The incremental diagnostic value of integrated positron emission tomography-computed tomography (PET/CT) or single-photon emission computed tomography (SPECT)/CT images compared with PET or SPECT alone, or PET or SPECT correlated with a CT obtained at a different time includes the following: (1) improvement in lesion detection on both CT and PET or SPECT images, (2) improvement in the localization of foci of uptake resulting in better differentiation of physiological from pathologic uptake, (3) precise localization of the malignant foci, for example, in the skeleton vs soft tissue or liver vs adjacent bowel or node (4) characterization of serendipitous lesions, and (5) confirmation of small, subtle, or unusual lesions. The use of these techniques can occur at the time of initial diagnosis, in assessing the early response of disease to treatment, at the conclusion of treatment, and in continuing follow-up of patients. PET/CT and SPECT/CT fusion images affect the clinical management in a significant proportion of patients with a wide range of diseases by (1) guiding further procedures, (2) excluding the need of further procedures, (3) changing both inter- and intramodality therapy, including soon after treatment has been initiated, and (4) by providing prognostic information. PET/CT fusion images have the potential to provide important information to guide the biopsy of a mass to active regions of the tumor and to provide better maps than CT alone to modulate field and dose of radiation therapy. It is expected that the role of PET/CT and SPECT/CT in changing management will continue to evolve in the future and that these tools will be fundamental components of the truly "personalized medicine" we are striving to deliver.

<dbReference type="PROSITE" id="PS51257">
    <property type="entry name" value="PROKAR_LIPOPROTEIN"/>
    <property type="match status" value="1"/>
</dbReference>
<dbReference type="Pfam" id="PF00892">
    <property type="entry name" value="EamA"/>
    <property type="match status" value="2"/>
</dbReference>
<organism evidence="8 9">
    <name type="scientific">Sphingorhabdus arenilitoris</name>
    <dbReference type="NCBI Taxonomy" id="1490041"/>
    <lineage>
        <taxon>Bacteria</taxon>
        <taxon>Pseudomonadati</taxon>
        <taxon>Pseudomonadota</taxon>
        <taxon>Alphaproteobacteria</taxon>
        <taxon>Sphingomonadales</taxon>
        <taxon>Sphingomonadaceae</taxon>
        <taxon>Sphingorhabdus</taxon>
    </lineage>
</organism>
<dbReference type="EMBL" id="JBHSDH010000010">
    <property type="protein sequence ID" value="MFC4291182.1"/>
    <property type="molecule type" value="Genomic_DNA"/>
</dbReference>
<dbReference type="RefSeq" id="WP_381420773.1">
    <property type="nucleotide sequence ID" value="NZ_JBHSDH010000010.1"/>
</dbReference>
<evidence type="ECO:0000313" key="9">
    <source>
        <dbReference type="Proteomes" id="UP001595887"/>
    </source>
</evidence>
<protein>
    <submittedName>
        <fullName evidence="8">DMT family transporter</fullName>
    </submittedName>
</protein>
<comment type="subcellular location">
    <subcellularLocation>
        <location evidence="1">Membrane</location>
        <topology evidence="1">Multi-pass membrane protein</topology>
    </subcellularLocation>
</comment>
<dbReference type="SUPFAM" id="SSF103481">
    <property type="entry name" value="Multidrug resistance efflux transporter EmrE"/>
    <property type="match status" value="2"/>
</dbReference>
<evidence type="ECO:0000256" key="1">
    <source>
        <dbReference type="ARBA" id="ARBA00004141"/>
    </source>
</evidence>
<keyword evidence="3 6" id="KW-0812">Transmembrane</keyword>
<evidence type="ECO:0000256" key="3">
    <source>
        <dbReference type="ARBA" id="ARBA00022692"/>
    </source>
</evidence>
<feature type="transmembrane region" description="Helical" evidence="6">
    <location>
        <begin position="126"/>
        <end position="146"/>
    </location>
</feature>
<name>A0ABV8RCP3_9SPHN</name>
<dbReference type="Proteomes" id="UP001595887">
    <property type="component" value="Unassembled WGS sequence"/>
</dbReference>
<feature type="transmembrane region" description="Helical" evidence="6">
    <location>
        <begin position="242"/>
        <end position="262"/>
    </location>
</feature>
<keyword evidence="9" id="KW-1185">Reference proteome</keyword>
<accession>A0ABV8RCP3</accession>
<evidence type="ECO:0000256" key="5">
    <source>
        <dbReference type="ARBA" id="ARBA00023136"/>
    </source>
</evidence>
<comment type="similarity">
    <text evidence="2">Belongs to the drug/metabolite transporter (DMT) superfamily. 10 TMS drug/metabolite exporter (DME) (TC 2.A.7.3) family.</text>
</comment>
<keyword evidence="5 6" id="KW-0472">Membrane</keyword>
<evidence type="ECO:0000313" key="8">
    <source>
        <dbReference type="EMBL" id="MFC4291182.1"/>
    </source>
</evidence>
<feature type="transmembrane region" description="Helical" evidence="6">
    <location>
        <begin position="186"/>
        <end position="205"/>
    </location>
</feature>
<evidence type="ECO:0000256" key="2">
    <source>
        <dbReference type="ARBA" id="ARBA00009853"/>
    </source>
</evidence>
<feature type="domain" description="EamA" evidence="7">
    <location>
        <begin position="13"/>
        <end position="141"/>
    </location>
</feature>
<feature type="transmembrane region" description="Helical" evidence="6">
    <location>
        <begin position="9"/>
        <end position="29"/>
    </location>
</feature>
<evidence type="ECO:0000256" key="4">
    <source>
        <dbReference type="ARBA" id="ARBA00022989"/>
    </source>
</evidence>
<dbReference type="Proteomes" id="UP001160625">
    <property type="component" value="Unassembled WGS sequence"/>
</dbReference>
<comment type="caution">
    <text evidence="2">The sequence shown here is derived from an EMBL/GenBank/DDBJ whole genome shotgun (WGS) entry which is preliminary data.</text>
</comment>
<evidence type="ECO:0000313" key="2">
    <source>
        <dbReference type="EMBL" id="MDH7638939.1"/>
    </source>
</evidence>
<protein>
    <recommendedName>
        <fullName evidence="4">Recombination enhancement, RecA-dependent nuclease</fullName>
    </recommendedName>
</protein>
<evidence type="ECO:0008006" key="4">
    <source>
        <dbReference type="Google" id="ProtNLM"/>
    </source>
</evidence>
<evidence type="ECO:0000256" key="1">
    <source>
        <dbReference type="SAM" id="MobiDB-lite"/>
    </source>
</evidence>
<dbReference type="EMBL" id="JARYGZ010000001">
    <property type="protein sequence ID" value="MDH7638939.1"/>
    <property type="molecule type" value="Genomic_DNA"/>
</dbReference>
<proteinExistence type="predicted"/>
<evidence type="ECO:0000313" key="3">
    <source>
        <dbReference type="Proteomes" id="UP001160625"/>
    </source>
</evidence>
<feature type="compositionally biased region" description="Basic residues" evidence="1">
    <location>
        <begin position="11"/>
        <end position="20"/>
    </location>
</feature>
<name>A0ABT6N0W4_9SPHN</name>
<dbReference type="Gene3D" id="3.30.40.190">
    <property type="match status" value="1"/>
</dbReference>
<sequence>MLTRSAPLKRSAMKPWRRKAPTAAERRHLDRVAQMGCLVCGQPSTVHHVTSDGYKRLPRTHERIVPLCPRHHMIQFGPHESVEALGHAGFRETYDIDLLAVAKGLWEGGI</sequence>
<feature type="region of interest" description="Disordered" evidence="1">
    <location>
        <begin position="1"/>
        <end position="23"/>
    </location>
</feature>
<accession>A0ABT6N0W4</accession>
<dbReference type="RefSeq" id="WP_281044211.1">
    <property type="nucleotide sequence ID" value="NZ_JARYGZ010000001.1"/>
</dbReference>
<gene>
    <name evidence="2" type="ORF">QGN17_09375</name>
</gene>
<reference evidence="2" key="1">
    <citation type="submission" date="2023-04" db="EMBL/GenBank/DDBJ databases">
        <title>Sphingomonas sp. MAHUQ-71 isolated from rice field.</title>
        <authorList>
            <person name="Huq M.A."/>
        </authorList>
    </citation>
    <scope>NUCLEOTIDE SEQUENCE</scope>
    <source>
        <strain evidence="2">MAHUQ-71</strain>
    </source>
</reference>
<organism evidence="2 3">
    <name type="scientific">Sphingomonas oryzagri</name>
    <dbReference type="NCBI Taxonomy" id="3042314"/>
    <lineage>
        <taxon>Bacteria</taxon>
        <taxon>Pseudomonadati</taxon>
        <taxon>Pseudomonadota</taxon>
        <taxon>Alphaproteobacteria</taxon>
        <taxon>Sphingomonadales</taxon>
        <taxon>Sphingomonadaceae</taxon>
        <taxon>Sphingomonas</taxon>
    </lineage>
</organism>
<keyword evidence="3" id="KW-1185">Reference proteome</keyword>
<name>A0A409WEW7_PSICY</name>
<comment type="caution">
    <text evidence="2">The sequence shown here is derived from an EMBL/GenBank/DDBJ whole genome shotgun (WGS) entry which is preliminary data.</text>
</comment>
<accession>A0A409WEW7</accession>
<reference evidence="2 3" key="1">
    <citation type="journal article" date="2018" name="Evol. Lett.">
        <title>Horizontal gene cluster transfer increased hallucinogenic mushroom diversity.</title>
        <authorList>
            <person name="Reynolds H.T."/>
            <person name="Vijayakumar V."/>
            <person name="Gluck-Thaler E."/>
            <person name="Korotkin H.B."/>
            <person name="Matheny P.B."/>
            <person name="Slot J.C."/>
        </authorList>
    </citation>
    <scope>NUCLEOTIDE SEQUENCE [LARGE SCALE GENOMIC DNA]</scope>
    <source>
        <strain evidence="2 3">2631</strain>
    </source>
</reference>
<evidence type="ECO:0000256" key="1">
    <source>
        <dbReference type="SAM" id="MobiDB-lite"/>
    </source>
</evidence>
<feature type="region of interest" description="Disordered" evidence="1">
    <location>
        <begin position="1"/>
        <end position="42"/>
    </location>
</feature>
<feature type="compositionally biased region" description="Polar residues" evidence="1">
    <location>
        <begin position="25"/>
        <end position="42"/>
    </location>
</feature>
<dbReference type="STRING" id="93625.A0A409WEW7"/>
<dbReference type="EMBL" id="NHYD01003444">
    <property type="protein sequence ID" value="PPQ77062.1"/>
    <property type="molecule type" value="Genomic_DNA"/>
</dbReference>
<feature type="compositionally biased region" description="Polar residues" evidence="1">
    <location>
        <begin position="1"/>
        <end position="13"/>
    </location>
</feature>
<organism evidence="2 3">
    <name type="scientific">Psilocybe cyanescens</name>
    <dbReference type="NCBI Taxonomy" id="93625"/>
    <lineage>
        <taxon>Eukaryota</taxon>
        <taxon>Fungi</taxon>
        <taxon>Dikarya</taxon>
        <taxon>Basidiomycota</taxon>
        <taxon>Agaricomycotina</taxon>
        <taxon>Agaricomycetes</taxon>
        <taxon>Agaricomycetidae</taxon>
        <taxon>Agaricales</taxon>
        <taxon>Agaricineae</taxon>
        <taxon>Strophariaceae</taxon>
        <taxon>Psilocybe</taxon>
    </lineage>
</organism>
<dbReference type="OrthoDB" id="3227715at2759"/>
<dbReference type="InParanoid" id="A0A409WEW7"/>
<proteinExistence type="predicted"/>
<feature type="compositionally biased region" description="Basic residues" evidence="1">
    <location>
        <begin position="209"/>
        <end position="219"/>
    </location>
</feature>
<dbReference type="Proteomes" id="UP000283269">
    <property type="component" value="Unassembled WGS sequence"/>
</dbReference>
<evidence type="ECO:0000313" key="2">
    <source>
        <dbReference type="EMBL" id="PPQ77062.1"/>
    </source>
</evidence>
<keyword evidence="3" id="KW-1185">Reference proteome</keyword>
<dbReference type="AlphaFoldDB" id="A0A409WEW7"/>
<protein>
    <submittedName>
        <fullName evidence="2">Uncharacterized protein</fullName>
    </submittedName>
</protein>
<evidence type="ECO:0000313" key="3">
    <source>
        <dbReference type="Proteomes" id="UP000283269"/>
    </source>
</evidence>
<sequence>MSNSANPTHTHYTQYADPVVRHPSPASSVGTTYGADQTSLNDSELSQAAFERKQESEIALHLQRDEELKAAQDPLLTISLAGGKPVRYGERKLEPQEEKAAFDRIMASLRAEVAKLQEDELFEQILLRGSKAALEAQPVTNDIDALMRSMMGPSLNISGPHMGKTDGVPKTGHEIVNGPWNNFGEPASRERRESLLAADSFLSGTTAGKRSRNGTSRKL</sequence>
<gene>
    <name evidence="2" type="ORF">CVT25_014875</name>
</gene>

ASJC Scopus subject areas
- Radiology Nuclear Medicine and imaging